Saturday, December 21, 2013

Inside Llewyn Davis review

Movies like Inside Llewyn Davis are hard to write about.
Like many Coen Brothers films they're simple. Yet also complex on other levels. They definitely have a lot more to them than immediately meets the eye, but I can't figure it out exactly yet. And they're really good. It can be hard to express how you feel about a movie a lot of times without sounding cliche. I'm trying to find what to say about this movie, but to be honest it's pretty hard for me. But I'll try. First off let me tell you what this here film is about. It takes place in 1960's New York. It's centered around a cynical young folk singer named Llewyn Davis (played by Oscar Isaac). Llewyn is what you'd call down on his luck. He doesn't have an actual address. He can't afford an address. He hops from couch to couch, sleeping at one friend's house at one night and another's the next. He lives off of the minimal money he makes off his musical gigs. Mostly playing at The Gaslight Cafe in Greenwich Village. Llewyn's life seems to be an endless cycle of disappointments and obstacles, each seemingly worse than the next. His partner jumps off the George Washington Bridge. Gets his married friend pregnant. Accidentally lost his other friend's cat. Gets stranded on the highway on the way to Chicago. It seems like Llewyn Davis never catches a break. His whole existence is a pointless Odyssey. A Frodo without a mount Doom. A hero with no destination and no epic battle. Embarking on a journey to nowhere. An exasperated adventurer who just wants to sell his record. Davis isn't your classic hero. To put it in the words of Carey Mulligan's character, Jean, he's an asshole. Although you definitely feel for him most of the time, Llewyn Davis is the kind of guy you want to punch sometimes. Llewyn is a jerk, but his crappy circumstances are partially to blame. He reminds me a little of Larry Gopnik, the protagonist in the very underrated Coen Bros. movie, A Serious Man. They both have a lot of problems that seem to be unceremoniously dumped on their laps that they have to try and deal with. Their endings may not be happy, but they're story is certainly one worth telling. The Coen's are master filmmakers and I absolutely love them. The Big Lebowski, Fargo, Burn After Reading, A Serious Man, No Country for Old Men, True Grit, Raising Arizona. The Coen Brothers are cinematic geniuses who have birthed an array of awesome films. Inside Llewyn Davis isn't their best, but it's still really good. Even if you had problems with the characters and the story (which I did not), you still can at least appreciate their darkly funny and sometimes somber dialog and their fantastic use of camera and editing. Many directors are great at say, directing actors, but they struggle in many other areas. Joel and Ethan Coen are pretty versatile in their skills. They direct the actors in such a way that they really get the most out of them, but they also create such a vivid world in which their movie takes place. For No Country they made this whole dangerous, dusty western atmosphere that fit the movie just fine. For Inside Llewyn Davis they have captured the whole 60's NYC folk scene perfectly. Not only that, but every emotion and aspect of Llewyn's life seems to be reflected into the film's setting. It all works really well. Granted, it's not a perfect film. It drags in certain spots and there are a few parts that are longer than they should be. Overall though, it was really quite well done. The acting was really terrific too. Oscar Isaac was fantastic as the title character. I remember seeing that guy in some really small roles but all I can say is, where has he been all this time. I suppose it takes the Coen's to really bring the potential out in an actor. Carey Mulligan is superb too as Llewyn's sometimes friend. Justin Timberlake was alright as Carey Mulligan's character's boyfriend, but he' yet to show he can really act. John Goodman shows up for a bit as a washed out jazz musician. He brings some laughs. Although then again, when doesn't John Goodman make you laugh? All that stuff is great, but I have to mention the soundtrack. Inside Llewyn Davis may not be the best movie ever, or even the best of the year. But it certainly has the best soundtrack in any movie I can remember. There are a lot of fantastic folk songs here. The movie is worth seeing for the music alone. Yeah, it's that good. Anyway, Inside Llewyn Davis isn't The Coen Brother's best, but it's still really terrific. I can't help but recommend it. I give Inside Llewyn Davis 4.6 out of 5 stars. Happy Viewing. Remember you can follow me on Twitter @WhitsMovies and make sure to like me on Facebook at!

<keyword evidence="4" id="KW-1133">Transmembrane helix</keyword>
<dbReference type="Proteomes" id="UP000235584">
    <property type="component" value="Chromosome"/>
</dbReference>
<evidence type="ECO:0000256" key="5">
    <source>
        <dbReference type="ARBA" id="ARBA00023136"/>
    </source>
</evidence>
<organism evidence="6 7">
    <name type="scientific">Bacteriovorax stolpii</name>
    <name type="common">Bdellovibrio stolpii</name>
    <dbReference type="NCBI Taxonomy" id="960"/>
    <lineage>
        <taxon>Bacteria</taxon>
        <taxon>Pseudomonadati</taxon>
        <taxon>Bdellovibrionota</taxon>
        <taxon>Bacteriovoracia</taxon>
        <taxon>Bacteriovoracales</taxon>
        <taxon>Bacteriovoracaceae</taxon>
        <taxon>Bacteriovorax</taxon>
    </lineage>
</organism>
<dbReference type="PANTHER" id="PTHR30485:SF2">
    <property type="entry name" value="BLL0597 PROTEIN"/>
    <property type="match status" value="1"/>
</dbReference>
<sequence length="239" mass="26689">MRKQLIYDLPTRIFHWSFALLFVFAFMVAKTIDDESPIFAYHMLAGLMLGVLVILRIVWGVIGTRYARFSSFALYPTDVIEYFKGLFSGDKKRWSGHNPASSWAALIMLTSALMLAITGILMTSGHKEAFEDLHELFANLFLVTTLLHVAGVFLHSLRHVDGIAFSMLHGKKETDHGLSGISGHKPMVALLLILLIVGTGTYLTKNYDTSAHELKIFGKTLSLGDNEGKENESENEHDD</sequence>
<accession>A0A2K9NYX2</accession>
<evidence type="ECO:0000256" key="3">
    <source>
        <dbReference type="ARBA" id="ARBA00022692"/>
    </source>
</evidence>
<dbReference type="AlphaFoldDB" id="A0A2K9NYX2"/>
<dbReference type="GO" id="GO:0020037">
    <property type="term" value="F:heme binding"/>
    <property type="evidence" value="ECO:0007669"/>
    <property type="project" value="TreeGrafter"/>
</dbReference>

By the way, I'm going to stop doing #tbt reviews so I can have more freedom to review more movies and not worry about what day to review them on. I'm also getting increasingly annoyed with the hashtag so that's a reason too. Anyway, Happy Viewing1 (Happy Holidays too!)  

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